Facebook places weight on reactions – those love, sad, angry, lol emoji’s – when determining what to put in your news feed.  It values them more than likes.  “Over the past year we’ve found that if people leave a Reaction on a post, it is an even stronger signal that they’d want to see that type of post than if they left a Like on the post,” a Facebook spokesperson.

That makes sense.  It easy to hit Like, but you must work a little bit more to call out the emoji’s.  So, two clicks instead of one demonstrates more intensity.  Like is a tepid reaction, but Love or Angry demonstrate passion. “If someone uses a Reaction, we will infer they want to see more of that type of post,” said Sammi Krug, Product Manager, Facebook.

For now, Facebook said it isn’t placing any more emphasis on one reaction versus another.  Being in love or angry with something won’t make a difference in how it’s judged.

In case you’re wondering, people LOVE things more than anything else when it comes to emoji’s.  About half of all reactions are people sharing the love.

Facebook Reactions was a response to user complaints about only have Like as a choice when it came to reacting to a post.  What if it’s heart-breaking news or a horrible news event?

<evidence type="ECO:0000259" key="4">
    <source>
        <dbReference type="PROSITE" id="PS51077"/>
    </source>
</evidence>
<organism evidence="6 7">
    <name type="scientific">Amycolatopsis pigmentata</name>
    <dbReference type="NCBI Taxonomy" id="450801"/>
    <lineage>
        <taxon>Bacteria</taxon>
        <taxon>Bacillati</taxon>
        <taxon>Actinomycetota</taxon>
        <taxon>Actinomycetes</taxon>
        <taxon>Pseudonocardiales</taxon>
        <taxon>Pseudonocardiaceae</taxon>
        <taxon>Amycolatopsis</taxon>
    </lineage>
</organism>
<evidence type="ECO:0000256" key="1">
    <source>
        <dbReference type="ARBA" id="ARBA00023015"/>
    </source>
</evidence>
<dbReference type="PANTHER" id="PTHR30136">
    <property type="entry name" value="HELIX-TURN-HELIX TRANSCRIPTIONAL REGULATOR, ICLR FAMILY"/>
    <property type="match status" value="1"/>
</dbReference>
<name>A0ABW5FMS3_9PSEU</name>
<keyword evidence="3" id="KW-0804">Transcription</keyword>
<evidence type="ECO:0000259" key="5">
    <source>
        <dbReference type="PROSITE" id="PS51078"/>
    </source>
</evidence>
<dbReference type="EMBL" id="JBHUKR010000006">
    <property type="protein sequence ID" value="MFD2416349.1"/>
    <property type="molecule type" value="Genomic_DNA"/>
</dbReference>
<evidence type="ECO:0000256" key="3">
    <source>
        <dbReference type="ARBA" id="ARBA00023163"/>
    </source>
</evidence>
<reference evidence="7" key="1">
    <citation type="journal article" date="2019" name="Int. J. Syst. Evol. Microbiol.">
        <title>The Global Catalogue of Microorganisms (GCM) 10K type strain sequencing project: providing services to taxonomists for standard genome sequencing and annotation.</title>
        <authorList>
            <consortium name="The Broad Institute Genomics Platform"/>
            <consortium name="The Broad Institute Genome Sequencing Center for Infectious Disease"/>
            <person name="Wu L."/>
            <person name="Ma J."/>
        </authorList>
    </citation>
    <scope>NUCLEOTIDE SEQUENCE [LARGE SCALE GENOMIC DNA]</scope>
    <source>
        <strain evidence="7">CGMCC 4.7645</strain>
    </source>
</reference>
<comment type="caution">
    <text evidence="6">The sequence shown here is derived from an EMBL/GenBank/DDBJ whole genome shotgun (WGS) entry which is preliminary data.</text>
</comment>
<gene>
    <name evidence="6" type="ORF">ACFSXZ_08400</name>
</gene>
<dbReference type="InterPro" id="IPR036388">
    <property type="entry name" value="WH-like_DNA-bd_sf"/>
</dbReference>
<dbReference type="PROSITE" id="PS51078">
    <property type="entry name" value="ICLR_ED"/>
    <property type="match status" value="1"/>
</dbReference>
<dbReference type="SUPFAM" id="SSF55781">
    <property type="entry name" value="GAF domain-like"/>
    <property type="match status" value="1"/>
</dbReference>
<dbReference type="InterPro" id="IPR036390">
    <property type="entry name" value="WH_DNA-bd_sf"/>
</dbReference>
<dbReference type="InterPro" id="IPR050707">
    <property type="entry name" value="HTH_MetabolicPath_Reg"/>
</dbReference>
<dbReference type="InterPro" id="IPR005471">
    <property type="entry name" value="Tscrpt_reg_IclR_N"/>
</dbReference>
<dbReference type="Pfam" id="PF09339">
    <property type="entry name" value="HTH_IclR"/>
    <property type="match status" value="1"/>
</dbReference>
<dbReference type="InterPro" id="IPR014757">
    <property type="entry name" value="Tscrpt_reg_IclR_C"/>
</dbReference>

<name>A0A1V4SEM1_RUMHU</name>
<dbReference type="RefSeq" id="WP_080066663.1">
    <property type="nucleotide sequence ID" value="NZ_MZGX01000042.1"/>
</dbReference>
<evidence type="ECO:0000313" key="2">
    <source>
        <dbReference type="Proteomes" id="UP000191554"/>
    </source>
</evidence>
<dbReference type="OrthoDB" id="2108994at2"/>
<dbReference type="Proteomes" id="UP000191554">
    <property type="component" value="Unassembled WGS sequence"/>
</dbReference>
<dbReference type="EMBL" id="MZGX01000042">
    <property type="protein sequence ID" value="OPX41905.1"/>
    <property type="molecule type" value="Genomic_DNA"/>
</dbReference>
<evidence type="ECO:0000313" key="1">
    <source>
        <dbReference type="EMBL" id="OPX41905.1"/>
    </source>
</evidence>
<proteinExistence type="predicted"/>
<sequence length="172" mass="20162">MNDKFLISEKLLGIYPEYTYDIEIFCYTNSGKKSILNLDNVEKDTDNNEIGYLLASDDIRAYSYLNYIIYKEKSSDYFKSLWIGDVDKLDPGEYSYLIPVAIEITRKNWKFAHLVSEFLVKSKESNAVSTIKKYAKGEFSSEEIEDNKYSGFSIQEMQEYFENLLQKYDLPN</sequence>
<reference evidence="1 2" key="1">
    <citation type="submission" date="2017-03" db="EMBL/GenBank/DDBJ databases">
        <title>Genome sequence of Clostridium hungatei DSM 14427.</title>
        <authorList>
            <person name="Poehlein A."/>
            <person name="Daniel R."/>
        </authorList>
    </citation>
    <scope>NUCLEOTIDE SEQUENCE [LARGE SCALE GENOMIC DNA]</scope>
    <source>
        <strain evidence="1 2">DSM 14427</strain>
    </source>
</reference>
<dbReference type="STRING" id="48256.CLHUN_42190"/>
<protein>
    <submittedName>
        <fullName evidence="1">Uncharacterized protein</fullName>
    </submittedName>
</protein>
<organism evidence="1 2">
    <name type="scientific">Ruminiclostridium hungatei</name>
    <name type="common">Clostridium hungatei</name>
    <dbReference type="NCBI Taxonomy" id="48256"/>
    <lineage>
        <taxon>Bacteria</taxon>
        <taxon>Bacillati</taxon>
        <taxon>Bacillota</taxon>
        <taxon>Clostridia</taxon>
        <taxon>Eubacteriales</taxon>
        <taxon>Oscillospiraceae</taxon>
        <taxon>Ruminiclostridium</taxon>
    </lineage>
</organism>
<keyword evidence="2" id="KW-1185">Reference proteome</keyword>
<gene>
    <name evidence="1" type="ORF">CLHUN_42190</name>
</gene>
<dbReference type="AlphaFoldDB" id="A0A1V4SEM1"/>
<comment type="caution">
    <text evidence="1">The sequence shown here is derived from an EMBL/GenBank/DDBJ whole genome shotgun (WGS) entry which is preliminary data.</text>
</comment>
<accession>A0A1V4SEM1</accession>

How’s it going?

If you were hoping those emoji’s were going away anytime soon, I wouldn’t hold your breath. Facebook’s dive into using enhanced “like” buttons – Facebook Reactions – appears to be taking hold.

Quintly analyzed 105,000 Facebook pages in to find out if Reactions were being used.  In the first month after they debuted, roughly 6% of all likes were Facebook reactions.  In the second month after roll-out, however, there was a 22% increase in use.

For fan pages with less than 10 million fans, the average growth was 15%.  For the big guys – fan pages with more than 10 million pages – Facebook reaction use increased by a whopping 47%.

The Qunitly study shows that videos receive more Facebook Reactions than image posts by an average of 60%. “After watching the video, users seem to have a greater propensity for taking more time to express their feelings in a more detailed way by selecting a reaction and not by simply clicking the like-button,” said Julian Gottke of Quintly.